‘Thousands, tens of thousands’ of tribal children died in American boarding schools

'Thousands, tens of thousands' of tribal children died in American boarding schools

Over a period of 150 years, at least three of the 500 Native children in boarding schools in the United States die each year. This is an initial decision made by the U.S. Department of the Interior from an investigation into boarding schools in 37 states.

After hundreds of graves were found in boarding schools for aboriginal children in Canada, US Secretary of State Deb Hollande decided to inquire about accommodation in his own country. It is about Catholic, Protestant and governmental institutions from 1819-1969.

In boarding schools in the United States – including Alaska and Hawaii – children were brought up hard to teach them ‘civilization’. In addition, it helped the government to expropriate land from the tribal people.

Children were given corporal punishment, deprived of food, locked up and sometimes sexually abused.

The real quality is high

The 500 children who did not survive were only a fraction of the total number of victims. The ministry estimates the actual number in its report, which is spread over a total of 408 boarding schools, ‘in the thousands to tens of thousands’. 53 graves have now been discovered in nineteen institutions.

At the presentation of the early discoveries, Minister Hollande spoke of ‘the abominations inflicted on my ancestors by the ministry I now lead’. “My maternal grandparents were eight years old when they were deprived of their parents, culture and community and raised in a boarding school. Like many children, they never return home.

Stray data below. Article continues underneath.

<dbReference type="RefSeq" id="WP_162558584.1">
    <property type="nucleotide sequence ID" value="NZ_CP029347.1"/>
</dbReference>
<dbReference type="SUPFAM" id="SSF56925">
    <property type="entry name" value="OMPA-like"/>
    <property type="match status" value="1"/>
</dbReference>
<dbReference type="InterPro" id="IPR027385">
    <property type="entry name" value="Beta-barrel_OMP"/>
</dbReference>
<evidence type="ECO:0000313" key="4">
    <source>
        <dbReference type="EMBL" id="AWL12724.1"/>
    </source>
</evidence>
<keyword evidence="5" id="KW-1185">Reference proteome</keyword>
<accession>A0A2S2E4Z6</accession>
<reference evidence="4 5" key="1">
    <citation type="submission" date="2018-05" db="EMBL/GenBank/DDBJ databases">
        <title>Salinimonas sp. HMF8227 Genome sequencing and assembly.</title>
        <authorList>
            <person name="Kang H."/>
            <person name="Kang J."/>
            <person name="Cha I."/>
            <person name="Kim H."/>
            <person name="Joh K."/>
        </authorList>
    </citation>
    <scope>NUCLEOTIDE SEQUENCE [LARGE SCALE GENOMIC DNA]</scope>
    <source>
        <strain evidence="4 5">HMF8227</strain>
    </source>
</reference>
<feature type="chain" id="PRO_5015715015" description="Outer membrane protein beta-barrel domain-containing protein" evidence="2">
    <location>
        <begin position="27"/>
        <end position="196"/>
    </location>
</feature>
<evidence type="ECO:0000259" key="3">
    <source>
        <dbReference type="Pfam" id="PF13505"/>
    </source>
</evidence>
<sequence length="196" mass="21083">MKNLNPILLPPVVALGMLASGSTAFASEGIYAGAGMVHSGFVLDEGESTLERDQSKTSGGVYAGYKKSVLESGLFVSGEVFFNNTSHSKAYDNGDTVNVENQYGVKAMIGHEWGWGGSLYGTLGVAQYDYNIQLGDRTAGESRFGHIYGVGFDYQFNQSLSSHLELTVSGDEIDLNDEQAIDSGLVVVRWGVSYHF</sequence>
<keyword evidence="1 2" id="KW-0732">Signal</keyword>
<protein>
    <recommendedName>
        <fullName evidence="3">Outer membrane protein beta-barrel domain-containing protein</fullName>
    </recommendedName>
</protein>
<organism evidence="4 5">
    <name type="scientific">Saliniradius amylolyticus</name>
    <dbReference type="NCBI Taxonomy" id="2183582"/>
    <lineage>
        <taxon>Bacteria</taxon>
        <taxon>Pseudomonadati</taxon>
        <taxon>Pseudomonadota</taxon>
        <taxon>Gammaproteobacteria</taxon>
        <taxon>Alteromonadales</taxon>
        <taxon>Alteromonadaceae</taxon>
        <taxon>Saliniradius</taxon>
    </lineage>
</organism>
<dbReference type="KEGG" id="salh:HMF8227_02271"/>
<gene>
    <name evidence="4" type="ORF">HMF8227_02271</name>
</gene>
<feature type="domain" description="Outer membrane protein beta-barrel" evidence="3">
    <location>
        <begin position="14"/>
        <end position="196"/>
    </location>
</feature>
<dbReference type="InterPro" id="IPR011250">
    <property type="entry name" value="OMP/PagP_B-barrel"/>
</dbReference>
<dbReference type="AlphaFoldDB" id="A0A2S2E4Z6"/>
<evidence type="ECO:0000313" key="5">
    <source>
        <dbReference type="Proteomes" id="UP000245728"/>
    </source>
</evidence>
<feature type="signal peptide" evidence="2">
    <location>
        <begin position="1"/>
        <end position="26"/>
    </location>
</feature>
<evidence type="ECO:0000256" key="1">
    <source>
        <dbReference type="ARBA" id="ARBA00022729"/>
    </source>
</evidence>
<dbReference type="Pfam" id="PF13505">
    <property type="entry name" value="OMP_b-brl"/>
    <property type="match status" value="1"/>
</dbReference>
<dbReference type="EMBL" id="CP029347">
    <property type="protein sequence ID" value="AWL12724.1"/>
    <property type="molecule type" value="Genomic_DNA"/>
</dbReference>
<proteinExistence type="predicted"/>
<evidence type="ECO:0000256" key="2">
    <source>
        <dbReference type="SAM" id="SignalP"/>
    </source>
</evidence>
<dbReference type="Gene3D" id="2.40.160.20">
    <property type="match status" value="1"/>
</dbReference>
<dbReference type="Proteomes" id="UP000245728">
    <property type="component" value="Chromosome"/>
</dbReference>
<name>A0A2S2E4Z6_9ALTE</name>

Hollande investigators first want to map out the full extent of the abuse – sometimes dangerous – and then identify the victims and bury them near relatives. There will be programs for families affected by ‘intergenerational trauma’. Hollande is going to see them all over the country when he calls The path to healing – The path to healing.

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Michelle Good wrote about abuse in Canadian boarding schools

First an activist, then a lawyer, and now a novelist, Michael Good attracted the attention of generations of aboriginal children pushed into boarding schools in Canada. “Now that everyone’s looking at these bones, you can not maintain that it did not happen.”

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